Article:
Comet Hale-Bopp, October 15, 1996   HOME INDEX BACK NEXT

Comet Hale-Bopp was discovered on July 23, 1995 by two amateur astronomers, Alan Hale and Thomas Bopp.  Observing from different locations, both happened to be looking at the globular cluster Messier 70 when they noticed a faint object, about magnitude 10.5, near the cluster.  Checking their charts and catalogs, they learned that no other deep-sky object was in the vicinity, so they realized the object they were observing was a comet. One week later, when I heard about the discovery, I observed the comet with my 18-inch Dobsonian telescope.  It was not very bright at the time, but judging by its distance and its projected path, comet experts were predicting that it could become a very bright comet when it approached the earth in the spring of 1997.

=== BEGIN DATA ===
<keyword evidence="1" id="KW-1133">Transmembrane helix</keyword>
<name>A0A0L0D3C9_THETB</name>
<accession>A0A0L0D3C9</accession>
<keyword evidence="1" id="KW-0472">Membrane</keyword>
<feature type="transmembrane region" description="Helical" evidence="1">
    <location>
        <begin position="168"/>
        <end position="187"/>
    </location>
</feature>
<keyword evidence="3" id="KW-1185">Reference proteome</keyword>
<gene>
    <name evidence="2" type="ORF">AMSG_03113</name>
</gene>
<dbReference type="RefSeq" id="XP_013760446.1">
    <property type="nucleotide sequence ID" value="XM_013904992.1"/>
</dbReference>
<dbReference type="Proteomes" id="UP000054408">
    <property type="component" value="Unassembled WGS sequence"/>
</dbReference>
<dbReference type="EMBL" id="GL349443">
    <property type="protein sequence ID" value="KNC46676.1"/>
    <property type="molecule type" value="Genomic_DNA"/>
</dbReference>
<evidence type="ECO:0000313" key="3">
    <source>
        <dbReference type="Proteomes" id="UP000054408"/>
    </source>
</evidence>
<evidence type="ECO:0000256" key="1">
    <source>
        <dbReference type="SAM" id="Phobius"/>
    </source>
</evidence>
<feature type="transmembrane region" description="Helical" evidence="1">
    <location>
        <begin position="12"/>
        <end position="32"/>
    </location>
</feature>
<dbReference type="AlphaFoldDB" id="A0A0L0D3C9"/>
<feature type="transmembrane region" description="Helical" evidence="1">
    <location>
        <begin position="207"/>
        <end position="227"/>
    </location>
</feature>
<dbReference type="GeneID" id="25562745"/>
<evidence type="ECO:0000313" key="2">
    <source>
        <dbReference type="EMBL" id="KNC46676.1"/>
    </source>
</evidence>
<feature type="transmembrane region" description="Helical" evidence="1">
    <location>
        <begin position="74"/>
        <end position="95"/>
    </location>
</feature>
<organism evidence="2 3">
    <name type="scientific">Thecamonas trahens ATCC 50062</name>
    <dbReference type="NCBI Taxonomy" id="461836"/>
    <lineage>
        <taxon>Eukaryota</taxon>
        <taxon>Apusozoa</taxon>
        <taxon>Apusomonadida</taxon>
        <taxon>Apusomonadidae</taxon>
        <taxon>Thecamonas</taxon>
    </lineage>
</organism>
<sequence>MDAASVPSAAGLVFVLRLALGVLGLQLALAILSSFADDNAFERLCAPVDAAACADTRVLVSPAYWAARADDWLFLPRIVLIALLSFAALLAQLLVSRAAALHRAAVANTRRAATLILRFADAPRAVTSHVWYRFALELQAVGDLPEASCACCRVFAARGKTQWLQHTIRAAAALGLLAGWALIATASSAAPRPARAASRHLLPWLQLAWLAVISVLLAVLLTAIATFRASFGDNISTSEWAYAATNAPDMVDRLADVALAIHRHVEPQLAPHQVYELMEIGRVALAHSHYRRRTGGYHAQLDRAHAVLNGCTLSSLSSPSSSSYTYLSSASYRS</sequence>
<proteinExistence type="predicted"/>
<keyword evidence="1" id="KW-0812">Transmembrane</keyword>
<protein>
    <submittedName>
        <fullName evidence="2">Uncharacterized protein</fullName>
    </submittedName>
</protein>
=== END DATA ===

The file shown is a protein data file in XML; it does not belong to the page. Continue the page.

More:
This is my first photograph of Comet Hale-Bopp, taken when it was still very far from earth.  The lens I used magnified the image 10 times compared to the standard 50-mm lens used on many cameras.  The comet is small but bright, and it has a fan-shaped tail.   The round fuzzy object in the upper left corner of the picture is the globular cluster Messier 14 in the constellation Ophiuchus.  At this magnification, the cluster is too small to be resolved into individual stars.


More of my pictures of Comet Hale-Bopp, all taken on Kodak Gold 1000 film, are shown in the next few images.

Image details:  A 120-second exposure on Kodak Gold 1000 film, taken with a Canon camera and a telephoto lens at a focal length of 500 mm.